Inspired by the PaperTigers website current focus on literacy, Janet and I have been blogging about the topic recently, and one of the points that have come up is how children nowadays might be literate in ways that we adults have yet to explore. These thoughts and resulting comments reminded me of an interview Marjorie did with artist and illustrator Allen Say, in which he credits kamishibai, a traditional form of paper theater storytelling, as the source of much of his childhood happiness. Between the 1920s and 1950s in Japan, it was common to see kamishibai storytellers pedaling their bicycles, equipped with small stages. They would stop at street corners, or wherever children gathered, to sell candies and tell stories—often in installments, to keep kids coming back for more.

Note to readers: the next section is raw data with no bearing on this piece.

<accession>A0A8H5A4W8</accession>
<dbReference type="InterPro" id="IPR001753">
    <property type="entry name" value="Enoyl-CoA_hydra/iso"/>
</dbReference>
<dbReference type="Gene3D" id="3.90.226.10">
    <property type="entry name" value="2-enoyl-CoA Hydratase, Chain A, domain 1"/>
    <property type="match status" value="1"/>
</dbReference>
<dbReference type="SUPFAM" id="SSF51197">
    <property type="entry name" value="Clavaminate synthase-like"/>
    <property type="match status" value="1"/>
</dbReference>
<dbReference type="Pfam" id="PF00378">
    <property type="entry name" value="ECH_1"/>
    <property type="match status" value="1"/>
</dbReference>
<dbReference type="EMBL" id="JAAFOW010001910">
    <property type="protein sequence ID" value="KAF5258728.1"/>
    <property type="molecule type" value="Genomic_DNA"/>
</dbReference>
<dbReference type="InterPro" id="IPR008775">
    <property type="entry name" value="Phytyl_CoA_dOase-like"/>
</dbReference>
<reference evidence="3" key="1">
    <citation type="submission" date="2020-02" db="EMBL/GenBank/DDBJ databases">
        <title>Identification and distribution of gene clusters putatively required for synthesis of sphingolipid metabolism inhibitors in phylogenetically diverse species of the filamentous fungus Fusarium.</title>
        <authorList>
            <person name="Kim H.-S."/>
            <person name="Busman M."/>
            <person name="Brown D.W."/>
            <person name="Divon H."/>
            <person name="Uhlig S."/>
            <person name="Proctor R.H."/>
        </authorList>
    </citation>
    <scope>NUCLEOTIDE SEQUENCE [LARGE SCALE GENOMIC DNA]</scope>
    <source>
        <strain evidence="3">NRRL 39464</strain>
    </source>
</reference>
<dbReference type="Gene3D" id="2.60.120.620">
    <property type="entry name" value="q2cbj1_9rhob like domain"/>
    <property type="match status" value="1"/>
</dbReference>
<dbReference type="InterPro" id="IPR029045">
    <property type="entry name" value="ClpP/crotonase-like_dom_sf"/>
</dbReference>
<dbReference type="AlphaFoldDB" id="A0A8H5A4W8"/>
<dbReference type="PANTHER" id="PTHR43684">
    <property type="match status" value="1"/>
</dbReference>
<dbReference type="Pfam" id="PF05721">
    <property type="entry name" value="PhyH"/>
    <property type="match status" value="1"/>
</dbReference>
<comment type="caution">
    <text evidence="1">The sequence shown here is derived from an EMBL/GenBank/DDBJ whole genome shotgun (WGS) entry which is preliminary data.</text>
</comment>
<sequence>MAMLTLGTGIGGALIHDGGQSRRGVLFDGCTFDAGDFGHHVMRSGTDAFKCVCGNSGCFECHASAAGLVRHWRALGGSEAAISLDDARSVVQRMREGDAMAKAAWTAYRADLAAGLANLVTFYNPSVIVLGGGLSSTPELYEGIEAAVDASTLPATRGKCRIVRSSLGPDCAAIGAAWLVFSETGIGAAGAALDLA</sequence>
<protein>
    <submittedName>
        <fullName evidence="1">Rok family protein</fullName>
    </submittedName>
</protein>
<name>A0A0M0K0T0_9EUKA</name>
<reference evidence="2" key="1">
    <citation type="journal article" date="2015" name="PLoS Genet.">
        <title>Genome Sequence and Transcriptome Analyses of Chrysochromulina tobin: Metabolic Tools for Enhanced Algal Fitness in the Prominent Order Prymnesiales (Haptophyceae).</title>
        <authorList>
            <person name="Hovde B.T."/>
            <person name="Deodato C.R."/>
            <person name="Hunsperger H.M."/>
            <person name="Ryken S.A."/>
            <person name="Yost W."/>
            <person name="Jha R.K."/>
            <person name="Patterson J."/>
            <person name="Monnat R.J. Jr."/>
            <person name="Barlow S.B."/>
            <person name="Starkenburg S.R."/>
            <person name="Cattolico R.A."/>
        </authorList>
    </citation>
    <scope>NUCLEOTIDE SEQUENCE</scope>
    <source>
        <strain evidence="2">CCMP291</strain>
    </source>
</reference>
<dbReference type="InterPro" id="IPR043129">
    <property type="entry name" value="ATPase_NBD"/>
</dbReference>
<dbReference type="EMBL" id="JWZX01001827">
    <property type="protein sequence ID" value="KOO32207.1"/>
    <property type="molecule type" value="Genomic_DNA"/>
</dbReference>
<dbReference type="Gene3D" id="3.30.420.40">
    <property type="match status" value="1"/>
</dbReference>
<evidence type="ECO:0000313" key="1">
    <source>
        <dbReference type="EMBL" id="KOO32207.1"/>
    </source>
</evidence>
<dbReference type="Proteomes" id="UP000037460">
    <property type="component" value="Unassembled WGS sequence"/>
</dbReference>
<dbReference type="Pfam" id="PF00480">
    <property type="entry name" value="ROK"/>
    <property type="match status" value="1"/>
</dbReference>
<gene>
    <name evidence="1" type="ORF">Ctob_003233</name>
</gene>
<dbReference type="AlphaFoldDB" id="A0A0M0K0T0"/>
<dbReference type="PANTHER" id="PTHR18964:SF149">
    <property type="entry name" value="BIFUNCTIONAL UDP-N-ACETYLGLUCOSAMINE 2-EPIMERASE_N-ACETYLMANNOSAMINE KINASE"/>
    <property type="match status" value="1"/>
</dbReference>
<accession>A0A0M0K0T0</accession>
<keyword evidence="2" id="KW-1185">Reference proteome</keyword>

When TV first appeared in Japan, in the 1950′s, the kamishibai men started disappearing from the streets, and the medium, first referred to as “electronic kamishibai, was received with a lot of skepticism. Considered by many as the precursor of manga, kamishibai now exists in electronic format, for use on a computer (and why not, if the idea is to go where the children are?!), and its traditional format has seen a revival in schools and libraries in Japan. I’ve even heard of high-tech people using it as a presentation device, instead of –gasp!– powerpoint, praising it as a simple, engaging and very effective tool for presenting ideas.
Marjorie writes in her review of Allen Say’s exquisite book, Kamishibai Man—a book that was 32 years in gestation: “Jiichan returns home at the end of the day–a day which has been caught on film and broadcast via the very medium that brought about the demise of kamishibai…” and her words reveal one of the ideas the author alludes to in his story: “how innovation and change can appear threatening but through time and adjustment there is room for all.”
For more on Kamishibai: